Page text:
The noble forests also, which generally clothe the hills, afford timber of various qualities for the purposes of ship-building, and the construction of houses, furniture, and implements of every description. Coal is found in various parts of the Colony, with lignite and peat, as well as limestone, and where that is deficient, the extensive banks of shells which abound on the shores of the rivers and creeks, offer an excellent substitute. Strata of brick-earth are deposited in every part of the Colony, and clay suited to the manufacture of earthenware of superior quality.
New Zealand also presents advantages to the Settler, which scarce any newly formed Colony ever possessed, in the ease with which stock, grains of every description, and other necessary articles can be imported from the neighbouring Settlements in Australia; so that these indispensible requisites, instead of accumulating by the slow progress of natural increase, can be procured to any extent at a moderate cost, and thus enable the Farmer at once to commence his operations on any scale his means may permit; most of the absolute necessaries of life can also be procured from the Natives without importing them.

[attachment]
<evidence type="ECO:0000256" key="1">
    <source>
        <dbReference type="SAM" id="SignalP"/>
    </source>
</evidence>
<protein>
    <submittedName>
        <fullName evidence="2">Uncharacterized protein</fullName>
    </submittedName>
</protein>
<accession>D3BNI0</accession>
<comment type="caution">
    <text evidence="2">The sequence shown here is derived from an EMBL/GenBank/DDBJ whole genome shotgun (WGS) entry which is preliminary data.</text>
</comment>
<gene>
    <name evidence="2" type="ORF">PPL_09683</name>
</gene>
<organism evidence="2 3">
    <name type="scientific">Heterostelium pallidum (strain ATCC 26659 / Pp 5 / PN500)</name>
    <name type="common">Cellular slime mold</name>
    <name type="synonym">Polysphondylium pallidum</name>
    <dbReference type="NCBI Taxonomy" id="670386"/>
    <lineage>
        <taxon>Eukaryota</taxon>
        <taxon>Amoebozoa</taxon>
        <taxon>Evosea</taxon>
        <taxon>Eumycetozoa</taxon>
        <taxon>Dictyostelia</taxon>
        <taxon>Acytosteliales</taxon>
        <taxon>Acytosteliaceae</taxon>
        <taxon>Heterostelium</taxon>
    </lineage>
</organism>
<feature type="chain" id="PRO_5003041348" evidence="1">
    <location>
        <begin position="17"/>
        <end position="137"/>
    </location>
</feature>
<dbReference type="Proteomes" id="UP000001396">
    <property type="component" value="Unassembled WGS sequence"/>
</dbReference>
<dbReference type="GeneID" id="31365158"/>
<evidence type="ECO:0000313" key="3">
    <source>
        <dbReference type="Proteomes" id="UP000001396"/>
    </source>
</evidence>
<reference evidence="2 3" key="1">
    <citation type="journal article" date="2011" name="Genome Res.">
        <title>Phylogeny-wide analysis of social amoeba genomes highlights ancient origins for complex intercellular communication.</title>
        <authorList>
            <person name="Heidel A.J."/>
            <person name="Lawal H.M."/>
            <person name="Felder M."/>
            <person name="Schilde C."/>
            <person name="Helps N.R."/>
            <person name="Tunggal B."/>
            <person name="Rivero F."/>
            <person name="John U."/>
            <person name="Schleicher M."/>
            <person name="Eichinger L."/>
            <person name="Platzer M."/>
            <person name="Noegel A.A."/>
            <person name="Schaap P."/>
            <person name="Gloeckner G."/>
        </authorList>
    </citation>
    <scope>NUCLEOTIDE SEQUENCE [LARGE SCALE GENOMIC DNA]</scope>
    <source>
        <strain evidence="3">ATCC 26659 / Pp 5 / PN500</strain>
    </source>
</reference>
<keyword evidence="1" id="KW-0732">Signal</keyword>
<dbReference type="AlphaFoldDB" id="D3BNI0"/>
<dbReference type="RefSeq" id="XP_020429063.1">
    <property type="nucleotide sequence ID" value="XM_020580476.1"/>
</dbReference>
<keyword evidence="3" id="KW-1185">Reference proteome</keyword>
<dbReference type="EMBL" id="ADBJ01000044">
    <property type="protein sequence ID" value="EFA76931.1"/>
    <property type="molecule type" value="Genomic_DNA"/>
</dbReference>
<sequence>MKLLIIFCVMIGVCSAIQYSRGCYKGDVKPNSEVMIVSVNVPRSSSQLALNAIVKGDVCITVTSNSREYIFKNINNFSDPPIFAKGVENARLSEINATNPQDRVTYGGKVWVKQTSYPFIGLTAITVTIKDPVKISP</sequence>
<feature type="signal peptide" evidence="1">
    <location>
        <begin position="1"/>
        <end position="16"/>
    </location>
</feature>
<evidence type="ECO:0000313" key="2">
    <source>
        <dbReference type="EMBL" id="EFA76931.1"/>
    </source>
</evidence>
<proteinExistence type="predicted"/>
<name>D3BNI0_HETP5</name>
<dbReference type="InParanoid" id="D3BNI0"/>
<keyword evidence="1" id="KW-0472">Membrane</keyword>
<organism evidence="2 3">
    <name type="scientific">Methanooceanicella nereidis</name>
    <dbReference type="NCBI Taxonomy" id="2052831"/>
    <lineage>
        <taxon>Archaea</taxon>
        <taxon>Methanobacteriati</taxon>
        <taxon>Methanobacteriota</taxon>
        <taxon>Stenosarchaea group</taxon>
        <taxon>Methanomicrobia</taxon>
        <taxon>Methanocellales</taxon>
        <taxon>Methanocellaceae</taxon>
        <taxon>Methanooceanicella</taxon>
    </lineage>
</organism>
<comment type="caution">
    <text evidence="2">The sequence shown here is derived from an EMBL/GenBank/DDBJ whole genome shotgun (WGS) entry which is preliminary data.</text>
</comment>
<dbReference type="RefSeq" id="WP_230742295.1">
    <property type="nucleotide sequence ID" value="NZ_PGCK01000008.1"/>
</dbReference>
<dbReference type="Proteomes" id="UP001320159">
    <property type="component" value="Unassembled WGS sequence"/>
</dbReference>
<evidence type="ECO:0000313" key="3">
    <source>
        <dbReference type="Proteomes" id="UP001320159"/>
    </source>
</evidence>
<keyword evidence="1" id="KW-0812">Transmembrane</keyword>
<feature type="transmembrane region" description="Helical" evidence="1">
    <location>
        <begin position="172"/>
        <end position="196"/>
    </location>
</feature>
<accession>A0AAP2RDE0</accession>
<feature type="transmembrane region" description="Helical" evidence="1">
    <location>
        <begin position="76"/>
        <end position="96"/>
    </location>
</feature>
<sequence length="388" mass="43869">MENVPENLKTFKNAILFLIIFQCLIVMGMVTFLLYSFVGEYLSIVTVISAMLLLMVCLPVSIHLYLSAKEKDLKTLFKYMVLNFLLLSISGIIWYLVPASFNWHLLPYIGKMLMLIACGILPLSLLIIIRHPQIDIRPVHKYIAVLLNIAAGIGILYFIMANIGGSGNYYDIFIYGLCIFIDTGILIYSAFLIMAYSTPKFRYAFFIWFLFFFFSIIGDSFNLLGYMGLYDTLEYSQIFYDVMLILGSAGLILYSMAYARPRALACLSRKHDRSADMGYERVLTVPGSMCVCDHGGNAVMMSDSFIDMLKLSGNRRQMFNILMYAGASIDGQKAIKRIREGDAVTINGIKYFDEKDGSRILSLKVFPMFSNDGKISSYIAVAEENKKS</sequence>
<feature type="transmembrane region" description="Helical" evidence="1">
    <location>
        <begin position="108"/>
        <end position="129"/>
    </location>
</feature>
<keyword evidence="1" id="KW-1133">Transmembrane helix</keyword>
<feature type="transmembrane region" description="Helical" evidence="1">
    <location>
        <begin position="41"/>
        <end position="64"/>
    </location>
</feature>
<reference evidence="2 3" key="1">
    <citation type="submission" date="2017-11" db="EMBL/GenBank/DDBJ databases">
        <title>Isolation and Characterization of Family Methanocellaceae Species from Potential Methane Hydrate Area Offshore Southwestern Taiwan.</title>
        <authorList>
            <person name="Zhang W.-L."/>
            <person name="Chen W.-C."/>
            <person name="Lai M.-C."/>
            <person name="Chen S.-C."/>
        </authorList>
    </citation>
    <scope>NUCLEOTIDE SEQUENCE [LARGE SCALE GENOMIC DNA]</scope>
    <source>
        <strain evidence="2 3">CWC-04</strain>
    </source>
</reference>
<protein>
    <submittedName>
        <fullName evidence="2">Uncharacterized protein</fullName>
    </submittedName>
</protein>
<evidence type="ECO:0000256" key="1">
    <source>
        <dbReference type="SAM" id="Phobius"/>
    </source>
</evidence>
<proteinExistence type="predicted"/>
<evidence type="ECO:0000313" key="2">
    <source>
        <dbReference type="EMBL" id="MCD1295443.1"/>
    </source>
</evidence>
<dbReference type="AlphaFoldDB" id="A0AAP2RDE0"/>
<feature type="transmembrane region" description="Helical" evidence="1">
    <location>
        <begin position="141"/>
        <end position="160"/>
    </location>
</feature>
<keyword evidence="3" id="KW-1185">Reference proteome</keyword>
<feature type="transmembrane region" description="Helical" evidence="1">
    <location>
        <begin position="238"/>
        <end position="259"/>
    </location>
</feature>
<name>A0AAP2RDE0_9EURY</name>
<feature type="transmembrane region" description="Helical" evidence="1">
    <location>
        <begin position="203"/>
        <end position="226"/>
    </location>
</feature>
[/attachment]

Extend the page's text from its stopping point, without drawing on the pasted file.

This Colony further possesses advantages of no small value to the respectable Settler in the provision which has been already made for religious instruction under the zealous administration of the Bishop of New Zealand; so that it may be confidently hoped that in the course of a few years not a settled district in the Colony, however remote but will possess its Church and Minister. The same zeal seems to inspire the other denominations of Christians for the erection of places of worship. Thus a foundation has been already laid for institutions which tend more than any other to the true advancement of a country; for it has ever been found that a religious population are contented and industrious.